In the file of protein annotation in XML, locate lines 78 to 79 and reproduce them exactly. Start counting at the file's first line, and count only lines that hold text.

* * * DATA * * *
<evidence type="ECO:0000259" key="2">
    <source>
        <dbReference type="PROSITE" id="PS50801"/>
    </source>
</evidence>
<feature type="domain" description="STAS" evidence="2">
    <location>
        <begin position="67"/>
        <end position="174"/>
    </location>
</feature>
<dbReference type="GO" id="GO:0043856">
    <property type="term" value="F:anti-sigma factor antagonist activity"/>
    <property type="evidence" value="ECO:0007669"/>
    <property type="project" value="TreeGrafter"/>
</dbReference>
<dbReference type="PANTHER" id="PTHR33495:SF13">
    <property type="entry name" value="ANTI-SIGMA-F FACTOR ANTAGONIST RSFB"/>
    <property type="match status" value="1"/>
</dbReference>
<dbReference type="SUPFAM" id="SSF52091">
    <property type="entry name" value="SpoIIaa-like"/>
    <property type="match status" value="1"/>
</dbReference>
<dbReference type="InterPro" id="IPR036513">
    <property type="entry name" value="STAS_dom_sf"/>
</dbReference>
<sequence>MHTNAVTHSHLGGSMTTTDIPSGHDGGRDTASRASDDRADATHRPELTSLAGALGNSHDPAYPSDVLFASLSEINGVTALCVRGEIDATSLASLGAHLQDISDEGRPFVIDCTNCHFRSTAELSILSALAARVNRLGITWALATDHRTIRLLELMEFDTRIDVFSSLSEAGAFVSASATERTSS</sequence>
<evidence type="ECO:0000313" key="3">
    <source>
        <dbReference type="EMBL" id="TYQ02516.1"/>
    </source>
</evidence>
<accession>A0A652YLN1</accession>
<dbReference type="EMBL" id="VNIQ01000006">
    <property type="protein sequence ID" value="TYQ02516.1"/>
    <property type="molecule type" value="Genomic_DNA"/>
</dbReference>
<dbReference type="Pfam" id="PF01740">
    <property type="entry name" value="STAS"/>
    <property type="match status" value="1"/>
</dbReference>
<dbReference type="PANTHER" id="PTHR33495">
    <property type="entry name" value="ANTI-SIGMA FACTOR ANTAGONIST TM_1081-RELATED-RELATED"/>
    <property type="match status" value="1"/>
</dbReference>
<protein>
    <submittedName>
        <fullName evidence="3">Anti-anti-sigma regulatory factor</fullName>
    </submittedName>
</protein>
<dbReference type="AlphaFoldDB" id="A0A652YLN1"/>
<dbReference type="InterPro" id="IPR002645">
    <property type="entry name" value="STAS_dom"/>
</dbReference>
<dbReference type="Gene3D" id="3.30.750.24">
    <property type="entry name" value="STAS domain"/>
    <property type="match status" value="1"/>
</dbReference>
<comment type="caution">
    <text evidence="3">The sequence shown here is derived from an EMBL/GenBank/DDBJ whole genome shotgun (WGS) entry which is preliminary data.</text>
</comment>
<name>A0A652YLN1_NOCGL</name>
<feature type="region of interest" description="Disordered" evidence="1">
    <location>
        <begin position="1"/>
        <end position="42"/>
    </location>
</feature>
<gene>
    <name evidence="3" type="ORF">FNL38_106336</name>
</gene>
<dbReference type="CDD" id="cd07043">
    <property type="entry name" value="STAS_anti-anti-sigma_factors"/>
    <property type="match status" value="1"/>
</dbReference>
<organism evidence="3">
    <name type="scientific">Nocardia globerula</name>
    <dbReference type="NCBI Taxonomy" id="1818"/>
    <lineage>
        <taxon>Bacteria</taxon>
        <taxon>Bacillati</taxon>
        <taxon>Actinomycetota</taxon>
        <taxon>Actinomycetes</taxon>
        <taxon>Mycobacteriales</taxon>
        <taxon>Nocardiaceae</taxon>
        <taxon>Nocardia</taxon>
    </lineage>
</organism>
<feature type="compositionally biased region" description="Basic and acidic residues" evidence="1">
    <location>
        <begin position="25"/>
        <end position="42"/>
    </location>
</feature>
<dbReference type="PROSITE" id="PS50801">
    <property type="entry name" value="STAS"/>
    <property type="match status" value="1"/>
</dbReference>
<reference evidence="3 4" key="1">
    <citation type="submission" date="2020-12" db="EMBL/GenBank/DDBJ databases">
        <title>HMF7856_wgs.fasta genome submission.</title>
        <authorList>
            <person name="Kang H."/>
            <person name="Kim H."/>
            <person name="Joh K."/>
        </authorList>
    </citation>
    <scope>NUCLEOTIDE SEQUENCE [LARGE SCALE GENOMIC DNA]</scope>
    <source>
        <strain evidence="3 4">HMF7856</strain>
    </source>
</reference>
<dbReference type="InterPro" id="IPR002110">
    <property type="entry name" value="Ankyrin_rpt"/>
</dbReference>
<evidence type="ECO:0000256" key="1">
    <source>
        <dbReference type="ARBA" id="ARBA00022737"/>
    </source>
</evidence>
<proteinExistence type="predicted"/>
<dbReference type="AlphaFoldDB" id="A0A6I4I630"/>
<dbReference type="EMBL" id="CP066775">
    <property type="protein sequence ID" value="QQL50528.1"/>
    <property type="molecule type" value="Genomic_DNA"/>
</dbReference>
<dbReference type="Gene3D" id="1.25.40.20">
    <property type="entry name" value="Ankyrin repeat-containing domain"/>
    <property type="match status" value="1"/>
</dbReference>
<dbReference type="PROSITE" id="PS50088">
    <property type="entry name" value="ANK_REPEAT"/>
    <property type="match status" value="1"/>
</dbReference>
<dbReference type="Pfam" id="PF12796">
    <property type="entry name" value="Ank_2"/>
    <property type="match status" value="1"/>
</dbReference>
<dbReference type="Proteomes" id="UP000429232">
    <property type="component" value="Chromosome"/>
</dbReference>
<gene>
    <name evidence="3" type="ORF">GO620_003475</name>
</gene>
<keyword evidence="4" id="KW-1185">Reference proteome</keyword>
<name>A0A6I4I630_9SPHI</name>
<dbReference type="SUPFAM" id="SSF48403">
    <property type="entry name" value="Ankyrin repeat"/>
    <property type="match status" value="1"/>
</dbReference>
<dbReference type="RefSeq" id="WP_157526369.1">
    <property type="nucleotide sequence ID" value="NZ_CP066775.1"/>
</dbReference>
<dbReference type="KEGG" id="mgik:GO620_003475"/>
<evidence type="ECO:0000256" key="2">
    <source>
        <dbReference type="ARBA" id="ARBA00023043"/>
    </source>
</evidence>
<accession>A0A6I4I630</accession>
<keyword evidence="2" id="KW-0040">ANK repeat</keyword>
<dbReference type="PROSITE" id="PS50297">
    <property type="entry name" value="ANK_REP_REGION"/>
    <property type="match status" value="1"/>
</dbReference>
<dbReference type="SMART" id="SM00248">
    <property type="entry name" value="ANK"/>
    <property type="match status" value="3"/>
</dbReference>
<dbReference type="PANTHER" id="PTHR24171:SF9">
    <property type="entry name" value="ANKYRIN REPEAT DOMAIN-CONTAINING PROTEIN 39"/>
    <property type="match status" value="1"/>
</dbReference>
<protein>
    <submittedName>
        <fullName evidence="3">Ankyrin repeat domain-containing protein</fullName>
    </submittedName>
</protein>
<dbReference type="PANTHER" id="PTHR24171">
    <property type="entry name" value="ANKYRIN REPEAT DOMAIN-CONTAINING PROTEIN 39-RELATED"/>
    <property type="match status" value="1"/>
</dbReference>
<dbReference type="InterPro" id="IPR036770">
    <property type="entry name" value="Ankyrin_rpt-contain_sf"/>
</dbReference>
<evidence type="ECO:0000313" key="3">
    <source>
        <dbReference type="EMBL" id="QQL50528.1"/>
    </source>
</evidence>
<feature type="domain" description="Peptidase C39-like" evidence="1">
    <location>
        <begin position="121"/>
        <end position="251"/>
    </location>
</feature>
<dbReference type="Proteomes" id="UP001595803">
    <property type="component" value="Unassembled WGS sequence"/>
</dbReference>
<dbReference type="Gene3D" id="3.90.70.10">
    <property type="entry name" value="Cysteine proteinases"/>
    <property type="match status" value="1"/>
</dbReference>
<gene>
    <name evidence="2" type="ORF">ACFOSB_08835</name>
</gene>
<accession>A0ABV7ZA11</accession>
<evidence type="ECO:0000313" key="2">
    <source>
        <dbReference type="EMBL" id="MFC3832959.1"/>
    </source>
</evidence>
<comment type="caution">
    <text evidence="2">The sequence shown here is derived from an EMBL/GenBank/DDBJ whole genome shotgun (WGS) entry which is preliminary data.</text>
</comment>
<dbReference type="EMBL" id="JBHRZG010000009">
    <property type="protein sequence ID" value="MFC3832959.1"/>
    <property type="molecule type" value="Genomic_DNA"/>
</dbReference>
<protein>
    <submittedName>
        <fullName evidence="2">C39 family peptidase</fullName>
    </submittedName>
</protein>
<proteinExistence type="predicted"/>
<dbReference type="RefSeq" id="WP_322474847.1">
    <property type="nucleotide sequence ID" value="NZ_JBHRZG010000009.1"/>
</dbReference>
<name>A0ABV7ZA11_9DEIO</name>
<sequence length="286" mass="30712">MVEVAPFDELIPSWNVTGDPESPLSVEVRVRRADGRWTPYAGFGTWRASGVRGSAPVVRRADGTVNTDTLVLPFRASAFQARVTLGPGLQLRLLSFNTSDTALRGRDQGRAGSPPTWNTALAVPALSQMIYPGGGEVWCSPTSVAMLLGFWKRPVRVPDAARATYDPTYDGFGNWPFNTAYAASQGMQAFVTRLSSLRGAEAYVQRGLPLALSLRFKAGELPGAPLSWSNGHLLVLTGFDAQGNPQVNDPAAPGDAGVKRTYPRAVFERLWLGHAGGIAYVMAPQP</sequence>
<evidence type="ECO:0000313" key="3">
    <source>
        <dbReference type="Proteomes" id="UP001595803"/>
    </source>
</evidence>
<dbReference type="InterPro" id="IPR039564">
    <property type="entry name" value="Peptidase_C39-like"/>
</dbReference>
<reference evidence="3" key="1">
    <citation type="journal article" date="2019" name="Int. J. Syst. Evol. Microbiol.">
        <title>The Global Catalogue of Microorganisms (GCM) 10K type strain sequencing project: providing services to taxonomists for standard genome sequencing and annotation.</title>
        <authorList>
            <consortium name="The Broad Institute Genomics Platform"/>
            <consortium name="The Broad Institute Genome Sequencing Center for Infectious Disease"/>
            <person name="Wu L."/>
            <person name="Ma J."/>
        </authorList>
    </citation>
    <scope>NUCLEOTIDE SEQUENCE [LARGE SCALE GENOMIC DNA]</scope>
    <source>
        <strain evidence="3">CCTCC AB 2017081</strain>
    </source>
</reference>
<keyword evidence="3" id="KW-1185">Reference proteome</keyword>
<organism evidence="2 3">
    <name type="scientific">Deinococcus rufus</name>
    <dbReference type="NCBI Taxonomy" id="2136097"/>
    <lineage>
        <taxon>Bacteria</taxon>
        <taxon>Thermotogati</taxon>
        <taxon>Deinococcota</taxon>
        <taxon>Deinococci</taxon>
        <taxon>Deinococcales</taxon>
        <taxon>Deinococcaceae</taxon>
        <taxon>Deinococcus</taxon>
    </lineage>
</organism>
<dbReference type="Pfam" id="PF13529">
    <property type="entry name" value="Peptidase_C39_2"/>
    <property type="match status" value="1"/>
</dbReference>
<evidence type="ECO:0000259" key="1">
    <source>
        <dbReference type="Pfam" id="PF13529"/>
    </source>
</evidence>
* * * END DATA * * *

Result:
    <name type="scientific">Nocardia globerula</name>
    <dbReference type="NCBI Taxonomy" id="1818"/>